After his retirement Mandela adopted his now famous ‘personality’ shirts that signified a more approachable, less political figure.
Geoff Blackwell and Ruth Hobday with Nelson Mandela, Johannesburg 2006.Nelson Mandela Foundation/PQ Blackwell
Mandela wearing one of his famous ‘personality’ shirts with longtime friend and comrade Ahmed Kathrada.Nelson Mandela Foundation/Debbie Yazbek
It is these ‘Mandela the Elder Statesman’ shirts that most of us now remember him by. It was what he was wearing the day I first met him. I was shaking with nerves, of course, but the combination of colorful shirt, immense charm, and his delightful, somewhat mischievous sense of humor put me completely at my ease. It’s always daunting to meet your heroes but it’s an intensely gratifying experience when you discover they are everything you’d hoped they’d be and much, much more.
It was ‘Mandela the Elder Statesman’ I met that day. An old man stubbornly refusing to bend to the tyranny of his aging knees but also a man who had always been keenly aware of his image and its various meanings. Advocate, Chief, Revolutionary, President, Unifier, Elder—all images carefully thought out and deployed as vital tools in the struggle against, and victory over, apartheid. I feel tremendously grateful to have had the subsequent privilege of working on a number of books based on his life and his writings over the last decade of his life until his passing last year.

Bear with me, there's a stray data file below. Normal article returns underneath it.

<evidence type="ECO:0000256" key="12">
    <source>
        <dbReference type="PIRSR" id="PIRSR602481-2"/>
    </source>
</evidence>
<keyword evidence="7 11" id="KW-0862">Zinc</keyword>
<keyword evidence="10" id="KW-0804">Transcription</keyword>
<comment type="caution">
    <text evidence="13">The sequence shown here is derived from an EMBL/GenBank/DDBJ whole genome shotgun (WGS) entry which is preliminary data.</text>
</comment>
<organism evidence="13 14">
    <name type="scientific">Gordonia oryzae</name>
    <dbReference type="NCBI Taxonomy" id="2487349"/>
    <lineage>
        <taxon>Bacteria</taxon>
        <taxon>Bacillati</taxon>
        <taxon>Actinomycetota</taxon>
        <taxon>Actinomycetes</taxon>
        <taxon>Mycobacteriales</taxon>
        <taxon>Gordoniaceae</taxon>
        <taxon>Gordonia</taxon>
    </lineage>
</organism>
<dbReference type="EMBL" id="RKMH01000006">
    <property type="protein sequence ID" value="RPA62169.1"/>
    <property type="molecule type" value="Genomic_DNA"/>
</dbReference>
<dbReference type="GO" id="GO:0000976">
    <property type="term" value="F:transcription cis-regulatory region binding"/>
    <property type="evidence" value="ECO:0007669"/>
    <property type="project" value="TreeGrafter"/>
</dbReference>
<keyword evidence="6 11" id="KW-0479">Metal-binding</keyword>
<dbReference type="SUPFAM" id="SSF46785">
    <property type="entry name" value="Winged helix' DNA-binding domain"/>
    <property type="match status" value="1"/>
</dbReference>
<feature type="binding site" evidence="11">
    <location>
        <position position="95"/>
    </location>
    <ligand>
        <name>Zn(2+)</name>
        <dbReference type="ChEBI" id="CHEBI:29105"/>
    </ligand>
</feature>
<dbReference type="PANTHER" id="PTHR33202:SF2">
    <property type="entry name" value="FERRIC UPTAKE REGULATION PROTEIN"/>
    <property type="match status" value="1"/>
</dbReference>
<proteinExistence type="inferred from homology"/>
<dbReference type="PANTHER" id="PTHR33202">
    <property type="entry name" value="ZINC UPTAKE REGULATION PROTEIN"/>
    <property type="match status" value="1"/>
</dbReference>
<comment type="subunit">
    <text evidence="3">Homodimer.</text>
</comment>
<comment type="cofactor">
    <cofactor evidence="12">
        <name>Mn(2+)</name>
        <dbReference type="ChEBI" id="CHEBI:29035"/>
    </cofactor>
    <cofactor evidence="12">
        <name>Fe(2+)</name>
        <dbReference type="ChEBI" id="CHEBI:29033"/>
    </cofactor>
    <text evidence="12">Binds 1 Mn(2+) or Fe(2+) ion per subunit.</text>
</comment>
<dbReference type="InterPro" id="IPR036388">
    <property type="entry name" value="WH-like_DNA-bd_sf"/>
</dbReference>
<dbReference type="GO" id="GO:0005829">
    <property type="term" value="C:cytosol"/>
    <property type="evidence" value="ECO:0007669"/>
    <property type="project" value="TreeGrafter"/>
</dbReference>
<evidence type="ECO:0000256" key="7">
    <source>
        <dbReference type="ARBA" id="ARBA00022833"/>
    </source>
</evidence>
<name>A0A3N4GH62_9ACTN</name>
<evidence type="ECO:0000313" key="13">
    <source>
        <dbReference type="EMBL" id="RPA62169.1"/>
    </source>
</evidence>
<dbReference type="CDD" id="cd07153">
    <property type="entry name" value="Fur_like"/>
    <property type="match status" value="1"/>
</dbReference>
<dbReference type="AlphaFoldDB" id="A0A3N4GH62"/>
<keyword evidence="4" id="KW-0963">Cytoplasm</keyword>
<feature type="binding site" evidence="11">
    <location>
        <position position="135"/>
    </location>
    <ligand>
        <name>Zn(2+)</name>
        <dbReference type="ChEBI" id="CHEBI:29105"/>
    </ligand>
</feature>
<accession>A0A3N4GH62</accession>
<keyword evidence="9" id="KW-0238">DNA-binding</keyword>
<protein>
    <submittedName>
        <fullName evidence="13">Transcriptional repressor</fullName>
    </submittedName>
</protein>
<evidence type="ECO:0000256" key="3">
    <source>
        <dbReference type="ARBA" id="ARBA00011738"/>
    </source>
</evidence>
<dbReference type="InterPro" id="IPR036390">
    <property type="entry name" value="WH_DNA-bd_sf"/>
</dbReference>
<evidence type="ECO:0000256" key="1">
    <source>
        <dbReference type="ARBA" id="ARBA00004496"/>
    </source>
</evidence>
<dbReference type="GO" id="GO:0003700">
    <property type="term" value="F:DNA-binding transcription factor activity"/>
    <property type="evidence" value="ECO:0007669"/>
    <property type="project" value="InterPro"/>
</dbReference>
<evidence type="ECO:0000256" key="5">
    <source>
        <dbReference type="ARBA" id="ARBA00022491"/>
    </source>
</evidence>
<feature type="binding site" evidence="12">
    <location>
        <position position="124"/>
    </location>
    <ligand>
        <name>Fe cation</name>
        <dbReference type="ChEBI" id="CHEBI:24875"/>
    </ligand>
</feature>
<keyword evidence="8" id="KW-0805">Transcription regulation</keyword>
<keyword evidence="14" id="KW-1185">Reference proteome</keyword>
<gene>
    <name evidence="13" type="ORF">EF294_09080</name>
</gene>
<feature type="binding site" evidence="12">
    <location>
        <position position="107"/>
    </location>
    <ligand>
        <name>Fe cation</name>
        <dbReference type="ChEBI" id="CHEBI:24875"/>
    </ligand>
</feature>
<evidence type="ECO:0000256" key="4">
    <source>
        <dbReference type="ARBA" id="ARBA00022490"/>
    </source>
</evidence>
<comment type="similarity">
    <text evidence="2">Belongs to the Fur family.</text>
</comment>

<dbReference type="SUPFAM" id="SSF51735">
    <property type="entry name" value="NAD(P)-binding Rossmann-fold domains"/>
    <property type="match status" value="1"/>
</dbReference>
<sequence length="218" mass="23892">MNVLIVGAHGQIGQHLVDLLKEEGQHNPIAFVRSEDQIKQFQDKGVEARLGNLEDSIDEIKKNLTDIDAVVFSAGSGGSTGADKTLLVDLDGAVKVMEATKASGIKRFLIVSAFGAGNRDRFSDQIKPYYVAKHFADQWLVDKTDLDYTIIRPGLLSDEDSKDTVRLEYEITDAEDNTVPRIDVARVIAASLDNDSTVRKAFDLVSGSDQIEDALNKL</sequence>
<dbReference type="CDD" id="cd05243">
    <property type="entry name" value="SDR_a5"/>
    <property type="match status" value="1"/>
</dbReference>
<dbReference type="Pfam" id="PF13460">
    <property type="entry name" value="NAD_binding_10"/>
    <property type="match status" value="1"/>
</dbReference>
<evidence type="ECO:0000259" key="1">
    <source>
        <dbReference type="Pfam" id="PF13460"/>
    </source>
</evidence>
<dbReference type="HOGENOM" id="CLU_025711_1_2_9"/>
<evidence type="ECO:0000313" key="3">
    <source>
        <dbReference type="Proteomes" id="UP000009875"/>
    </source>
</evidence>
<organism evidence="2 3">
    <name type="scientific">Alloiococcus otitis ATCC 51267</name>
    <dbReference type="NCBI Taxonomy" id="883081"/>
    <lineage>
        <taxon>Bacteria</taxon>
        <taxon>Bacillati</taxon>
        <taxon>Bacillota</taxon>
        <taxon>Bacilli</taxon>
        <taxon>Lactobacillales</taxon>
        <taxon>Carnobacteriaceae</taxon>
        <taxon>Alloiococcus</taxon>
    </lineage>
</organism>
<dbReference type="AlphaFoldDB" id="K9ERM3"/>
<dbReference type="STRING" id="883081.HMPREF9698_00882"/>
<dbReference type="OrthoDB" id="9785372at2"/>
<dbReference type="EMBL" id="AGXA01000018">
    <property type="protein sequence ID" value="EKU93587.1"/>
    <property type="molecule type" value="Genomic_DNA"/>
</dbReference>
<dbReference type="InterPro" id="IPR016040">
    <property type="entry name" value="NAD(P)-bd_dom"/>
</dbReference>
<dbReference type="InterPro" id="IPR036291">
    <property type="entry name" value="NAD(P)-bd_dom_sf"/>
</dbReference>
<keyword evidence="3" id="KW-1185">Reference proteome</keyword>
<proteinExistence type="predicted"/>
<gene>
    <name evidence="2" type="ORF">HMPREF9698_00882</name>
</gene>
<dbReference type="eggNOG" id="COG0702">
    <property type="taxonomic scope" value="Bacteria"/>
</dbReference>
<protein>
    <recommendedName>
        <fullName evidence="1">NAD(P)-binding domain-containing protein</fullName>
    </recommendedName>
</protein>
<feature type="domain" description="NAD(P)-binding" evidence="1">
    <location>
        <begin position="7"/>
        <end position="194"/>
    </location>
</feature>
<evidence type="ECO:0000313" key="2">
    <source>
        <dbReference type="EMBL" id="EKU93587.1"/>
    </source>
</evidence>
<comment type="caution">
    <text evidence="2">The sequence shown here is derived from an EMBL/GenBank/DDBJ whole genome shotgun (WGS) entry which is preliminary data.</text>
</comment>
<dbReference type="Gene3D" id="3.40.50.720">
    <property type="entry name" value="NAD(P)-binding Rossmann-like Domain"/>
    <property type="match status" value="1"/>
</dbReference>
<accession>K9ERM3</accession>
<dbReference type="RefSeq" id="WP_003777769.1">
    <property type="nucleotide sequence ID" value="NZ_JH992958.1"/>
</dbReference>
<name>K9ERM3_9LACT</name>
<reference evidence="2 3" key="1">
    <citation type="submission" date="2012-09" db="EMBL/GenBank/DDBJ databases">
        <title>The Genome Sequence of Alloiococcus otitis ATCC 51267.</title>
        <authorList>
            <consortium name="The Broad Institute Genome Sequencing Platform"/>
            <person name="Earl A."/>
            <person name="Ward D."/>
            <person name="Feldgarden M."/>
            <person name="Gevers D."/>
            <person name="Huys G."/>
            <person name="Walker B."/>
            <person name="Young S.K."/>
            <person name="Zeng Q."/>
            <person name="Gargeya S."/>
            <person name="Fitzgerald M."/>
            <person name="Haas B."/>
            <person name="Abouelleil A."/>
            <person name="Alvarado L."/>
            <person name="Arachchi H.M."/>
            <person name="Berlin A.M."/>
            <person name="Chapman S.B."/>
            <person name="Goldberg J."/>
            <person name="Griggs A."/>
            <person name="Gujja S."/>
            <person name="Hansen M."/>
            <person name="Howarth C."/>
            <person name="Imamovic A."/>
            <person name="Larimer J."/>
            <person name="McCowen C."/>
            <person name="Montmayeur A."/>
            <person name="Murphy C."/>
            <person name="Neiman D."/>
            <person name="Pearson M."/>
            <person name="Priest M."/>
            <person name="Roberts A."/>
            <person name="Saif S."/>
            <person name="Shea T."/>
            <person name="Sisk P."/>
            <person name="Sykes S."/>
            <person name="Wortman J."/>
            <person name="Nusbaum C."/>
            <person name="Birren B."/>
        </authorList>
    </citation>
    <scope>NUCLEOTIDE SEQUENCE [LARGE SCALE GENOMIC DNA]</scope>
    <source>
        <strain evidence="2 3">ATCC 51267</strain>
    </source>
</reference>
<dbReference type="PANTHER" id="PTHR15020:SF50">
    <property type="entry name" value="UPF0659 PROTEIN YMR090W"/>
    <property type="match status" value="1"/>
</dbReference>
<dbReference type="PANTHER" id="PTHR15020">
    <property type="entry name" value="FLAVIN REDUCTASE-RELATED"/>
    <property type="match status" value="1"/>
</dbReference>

Since that moment he has been transformed one final time, into ‘Mandela the Icon’.
July 18 has been designated Nelson Mandela Day to “inspire individuals to take action to help change the world for the better, and to empower communities everywhere.” The message behind the campaign is simple—that each individual has the ability and responsibility to impact positive change every day. Indeed, the image of Mandela walking free from prison in 1990, fist held triumphantly in the air, is the basis for the official Nelson Mandela Day logo — a powerful graphic derived from Mandela’s very last steps in his own personal ‘long walk to freedom’.
Mandela spent more than 67 years serving his community, his country and the world. This number is symbolic of how people can start to do the same—one small step at a time—and in so doing become part of a continuous, global movement for good. I invite you to use 67 minutes today, tomorrow, and the day after that, to create or share art that reminds us that we can all make a difference, however big or small, and make every day a ‘Mandela Day.’
Because, ultimately, it’s not only the creation of art, but the sharing of it that makes it so potent. Sharing and distributing your art empowers it as a vital and important tool for change and reminds us that as long as we have art, we have a voice.
“Good art is invariably universal and timeless.”
Nelson Mandela, from a letter to his daughter, Zindzi Mandela, written on Robben Island.